Communal areas at Node K-W will include co-working spaces, lounges, and outdoor patios with a BBQ and fire pit.
An app centralizes building access, courier services such as Amazon deliveries, rental payments and maintenance requests.
“There’s a big tech angle there,” said Khera.
Help fill “housing need”
All of these factors are legitimate concerns for many millennials and Gen Z youths struggling to find affordable places to live.
“We think there’s a housing need,” Khera said, adding Node is an “urban housing solution” which solves three problems.
The first is cost. Node is bringing down the price per tenant by creating efficient spaces, said Khera. Convenience is next, in that “you don’t have to wait for the Rogers (Internet) guy to show up,” since all utilities are included. Finally, community plays an integral role in the Node blueprint, and residents are strongly encouraged to interact.
Then there are the economics behind the model.
Node’s units are for co-living and “we don’t have 10 people sharing a kitchen or anything like that, but we’re still more efficient than a normal multi-family building,” Khera said.
They’re about 70 per cent of the size of a normal apartment.
By being lean, “we can break down the cost and we can give some of that space that’s given privately back in the public realm,” said Khera.
Cheaper for tenants, higher returns
From a tenant perspective, savings run anywhere from 10 per cent to 30 per cent monthly versus a standard rental.
“By running our buildings more efficiently, we can do things like bundle utilities, we have a tech platform that may be more efficient than a traditional leasing system or managers,” said Khera. “We typically end up getting higher rents per square foot, and those can be anywhere from 20 to 30-plus per cent.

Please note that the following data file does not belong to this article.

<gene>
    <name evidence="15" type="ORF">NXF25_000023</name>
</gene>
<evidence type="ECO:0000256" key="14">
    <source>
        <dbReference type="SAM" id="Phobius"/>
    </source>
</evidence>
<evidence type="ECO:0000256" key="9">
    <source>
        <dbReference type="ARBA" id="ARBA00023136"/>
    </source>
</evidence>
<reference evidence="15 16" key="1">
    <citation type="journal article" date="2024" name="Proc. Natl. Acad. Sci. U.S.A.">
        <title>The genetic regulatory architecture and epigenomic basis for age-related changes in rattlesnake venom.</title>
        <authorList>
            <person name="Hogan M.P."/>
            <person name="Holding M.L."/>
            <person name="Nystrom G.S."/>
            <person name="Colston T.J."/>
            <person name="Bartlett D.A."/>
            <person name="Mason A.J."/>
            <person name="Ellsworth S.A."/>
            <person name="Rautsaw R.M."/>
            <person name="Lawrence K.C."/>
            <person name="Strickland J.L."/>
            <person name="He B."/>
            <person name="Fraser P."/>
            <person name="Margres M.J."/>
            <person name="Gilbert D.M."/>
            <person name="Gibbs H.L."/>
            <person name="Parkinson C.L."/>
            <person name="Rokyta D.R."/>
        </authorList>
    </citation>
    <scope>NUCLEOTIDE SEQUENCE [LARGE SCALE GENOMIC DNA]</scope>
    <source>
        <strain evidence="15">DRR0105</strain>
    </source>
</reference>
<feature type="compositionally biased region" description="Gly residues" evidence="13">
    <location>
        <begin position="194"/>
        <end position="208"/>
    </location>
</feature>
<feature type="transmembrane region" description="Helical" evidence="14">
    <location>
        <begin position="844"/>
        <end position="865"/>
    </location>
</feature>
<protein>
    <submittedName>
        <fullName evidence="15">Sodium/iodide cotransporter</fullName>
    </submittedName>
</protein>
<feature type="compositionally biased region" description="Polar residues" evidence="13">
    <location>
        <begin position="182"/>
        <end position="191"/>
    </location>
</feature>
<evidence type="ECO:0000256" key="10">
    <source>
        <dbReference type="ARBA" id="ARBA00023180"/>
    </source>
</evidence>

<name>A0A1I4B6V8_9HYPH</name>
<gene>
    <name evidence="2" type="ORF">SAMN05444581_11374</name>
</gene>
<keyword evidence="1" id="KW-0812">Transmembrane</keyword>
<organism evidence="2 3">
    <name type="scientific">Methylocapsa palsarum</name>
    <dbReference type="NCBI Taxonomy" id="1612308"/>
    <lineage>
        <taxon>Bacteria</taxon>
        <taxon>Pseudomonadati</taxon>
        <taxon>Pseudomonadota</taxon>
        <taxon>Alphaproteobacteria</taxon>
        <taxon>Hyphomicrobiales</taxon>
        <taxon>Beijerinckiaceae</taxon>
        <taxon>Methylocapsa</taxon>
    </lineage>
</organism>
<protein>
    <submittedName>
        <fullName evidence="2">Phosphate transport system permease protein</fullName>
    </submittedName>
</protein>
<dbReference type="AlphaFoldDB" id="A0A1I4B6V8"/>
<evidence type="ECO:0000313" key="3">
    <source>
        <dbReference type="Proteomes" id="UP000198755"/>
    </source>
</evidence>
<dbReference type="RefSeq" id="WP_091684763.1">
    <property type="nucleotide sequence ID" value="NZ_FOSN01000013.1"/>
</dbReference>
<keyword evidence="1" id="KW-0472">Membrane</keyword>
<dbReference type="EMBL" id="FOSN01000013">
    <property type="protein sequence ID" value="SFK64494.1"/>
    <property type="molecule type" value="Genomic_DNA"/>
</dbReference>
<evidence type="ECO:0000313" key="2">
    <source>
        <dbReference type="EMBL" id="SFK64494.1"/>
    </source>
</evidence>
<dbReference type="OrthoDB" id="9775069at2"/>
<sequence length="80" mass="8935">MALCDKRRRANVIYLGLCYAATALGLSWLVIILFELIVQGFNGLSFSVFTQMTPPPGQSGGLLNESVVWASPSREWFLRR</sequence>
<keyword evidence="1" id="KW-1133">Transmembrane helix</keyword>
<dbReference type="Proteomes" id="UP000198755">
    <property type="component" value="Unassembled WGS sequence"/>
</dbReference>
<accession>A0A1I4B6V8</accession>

“A lot of that 20 to 30 per cent falls straight to the bottom line.”
There are slightly higher costs “for one or two things but they tend to be very minor and so most of that value means that an asset could be valued 20 to 30 per cent higher for this,” said Khera. “So, that could be very significant in projects where actually, the yields are quite low.”
Apartment buildings have had difficulty competing with condo buildings for a long time, he noted.
“The co-living model that we currently have can drive a lot of higher returns and at the same time also bring savings to the customer,” said Khera. “That’s where we get excited because it feels more viable that actually A) we can help save people money, and B) build better communities, and then C) build better investor returns.
“So it’s really trying to have a holistic approach that works both for the consumer and the investor.”
Khera said he’s visited all Node locations and “I won’t pick favourites.” Having said that, “we had a very big impact when we opened in Dublin,” he said.
The company is continuing to expand, quickly. With several hundred units, “we’re hoping to grow relatively soon into the thousands,” said Khera.
“We could have a few thousand beds in each city across multiple buildings over time. . . . Our mission is to be in the 10s of thousands of units over time.”